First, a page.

Speaker: Brandon Bowersox (Drupal, open source PHP) OJC technologies from Urbana.

He's done a great deal of work working for the IOWA Department for the Blind. Many of their changes are being rolled in to the Drupal 7 release about to e rolled out in early 2010.

The top layer of accessibility is the content itself – are users prompted to add accessible features when they upload/create content. Do images prompt for alt text? Are users promopted to check external sites they link to.

Then you have the structure- aesthetics, page layout, templates, themes, navigation, search, color, etc.

The lowest layer is the CMS/LMS: the editing and admin tools that come with the product, WYSIWYG editor, etc.

Web design from start to finish:

  1. Team selection- Include someone from the campus accessibility community- even if that's just a screen reader user.
  2. Vendor/CMS selection – request a demo copy, require an RFP that includes accesibilty checklists.
  3. Tech planning – determine features, add-on m odules, if you are going to use ajax, flash, google anaylsics (and make sure you know how to do each bit in an accessible way)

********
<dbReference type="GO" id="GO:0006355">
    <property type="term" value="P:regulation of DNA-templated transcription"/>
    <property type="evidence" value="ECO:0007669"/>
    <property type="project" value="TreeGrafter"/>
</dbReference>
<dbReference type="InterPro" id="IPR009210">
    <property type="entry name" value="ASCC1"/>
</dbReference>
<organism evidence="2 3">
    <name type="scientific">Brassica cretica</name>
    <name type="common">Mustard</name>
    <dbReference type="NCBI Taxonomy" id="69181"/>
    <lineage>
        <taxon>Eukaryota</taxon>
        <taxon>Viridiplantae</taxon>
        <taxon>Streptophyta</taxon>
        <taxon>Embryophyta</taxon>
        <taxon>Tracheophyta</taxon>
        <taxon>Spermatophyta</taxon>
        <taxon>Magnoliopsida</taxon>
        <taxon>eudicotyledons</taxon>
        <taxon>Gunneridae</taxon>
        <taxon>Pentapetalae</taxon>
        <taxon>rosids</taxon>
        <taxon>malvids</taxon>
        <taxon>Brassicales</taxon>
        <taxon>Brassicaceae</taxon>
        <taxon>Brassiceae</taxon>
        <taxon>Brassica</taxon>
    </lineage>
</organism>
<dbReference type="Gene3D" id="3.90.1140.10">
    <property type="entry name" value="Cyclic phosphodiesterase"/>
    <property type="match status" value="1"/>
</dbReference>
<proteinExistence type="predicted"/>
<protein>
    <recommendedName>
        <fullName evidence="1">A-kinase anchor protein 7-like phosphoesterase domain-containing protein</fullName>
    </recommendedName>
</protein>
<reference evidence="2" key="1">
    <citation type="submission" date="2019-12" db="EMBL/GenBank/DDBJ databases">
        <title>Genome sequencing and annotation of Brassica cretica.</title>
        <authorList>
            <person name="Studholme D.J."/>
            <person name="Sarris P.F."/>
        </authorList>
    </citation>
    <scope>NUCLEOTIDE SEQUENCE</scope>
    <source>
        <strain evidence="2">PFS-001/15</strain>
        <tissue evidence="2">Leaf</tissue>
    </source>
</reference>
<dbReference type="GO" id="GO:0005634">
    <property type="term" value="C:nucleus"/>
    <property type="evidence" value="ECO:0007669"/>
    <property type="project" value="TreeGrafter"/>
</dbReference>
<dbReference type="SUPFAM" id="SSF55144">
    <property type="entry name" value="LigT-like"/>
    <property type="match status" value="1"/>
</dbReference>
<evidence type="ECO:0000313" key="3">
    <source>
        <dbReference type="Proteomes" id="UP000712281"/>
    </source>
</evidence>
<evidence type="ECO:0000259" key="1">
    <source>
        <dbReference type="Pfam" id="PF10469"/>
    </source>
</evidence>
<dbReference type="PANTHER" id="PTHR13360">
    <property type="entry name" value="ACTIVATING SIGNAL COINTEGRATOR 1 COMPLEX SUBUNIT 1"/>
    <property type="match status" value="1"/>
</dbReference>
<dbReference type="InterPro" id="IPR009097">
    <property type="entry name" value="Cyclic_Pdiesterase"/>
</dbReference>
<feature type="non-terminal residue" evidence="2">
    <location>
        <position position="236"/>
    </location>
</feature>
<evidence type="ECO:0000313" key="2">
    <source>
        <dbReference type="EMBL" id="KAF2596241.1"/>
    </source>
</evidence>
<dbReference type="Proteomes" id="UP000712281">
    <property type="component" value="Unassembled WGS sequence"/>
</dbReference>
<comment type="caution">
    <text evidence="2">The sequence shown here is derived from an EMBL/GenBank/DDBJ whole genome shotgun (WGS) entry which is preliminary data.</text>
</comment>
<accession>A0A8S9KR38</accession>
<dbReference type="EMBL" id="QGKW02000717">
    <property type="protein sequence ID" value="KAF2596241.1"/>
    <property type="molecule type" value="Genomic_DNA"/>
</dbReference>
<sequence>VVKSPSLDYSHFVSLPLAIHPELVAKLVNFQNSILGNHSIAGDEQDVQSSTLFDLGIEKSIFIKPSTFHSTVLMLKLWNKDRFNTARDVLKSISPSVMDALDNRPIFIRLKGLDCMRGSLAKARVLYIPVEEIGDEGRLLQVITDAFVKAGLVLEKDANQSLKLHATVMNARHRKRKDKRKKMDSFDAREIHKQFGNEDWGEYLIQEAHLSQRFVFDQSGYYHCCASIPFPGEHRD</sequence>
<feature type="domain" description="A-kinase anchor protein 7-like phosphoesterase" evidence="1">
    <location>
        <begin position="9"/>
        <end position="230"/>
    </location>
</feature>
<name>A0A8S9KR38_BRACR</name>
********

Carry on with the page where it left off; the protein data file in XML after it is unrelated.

4. Garphic design: things like skpi to content links, where titles will be displayed, design colors with contracst at an acceptable level, and your HTML markup and related CSS.
  5. HTML?CSS theme- related to site wide things, like headings, form objects, ensuring linear reading order
  6. Production – Iterative testing (which should be happening at each previous step where possible), testing the creation/editing of features
  7. Testing – If you wait until this phase to check for accessibility, it's too late. This is testing with "real users" for bugs, for most situations
  8. Launch and Maintenance - . Make sure to have ongoing testing, especially when new tools are added. It is vitally important to solicit user feedback in an ongoing way.

One part of their project for Iowa was to produce their RFP response as a fully accessible PDF.

Some of what they do is provide multiple options for content contribution: the WYSIWYG editor+markup, direct HTML editing, or simple text input with comments (do this or that) for other developers to follow later (say a non-sighted user posting content that needs layout work from a sighted user).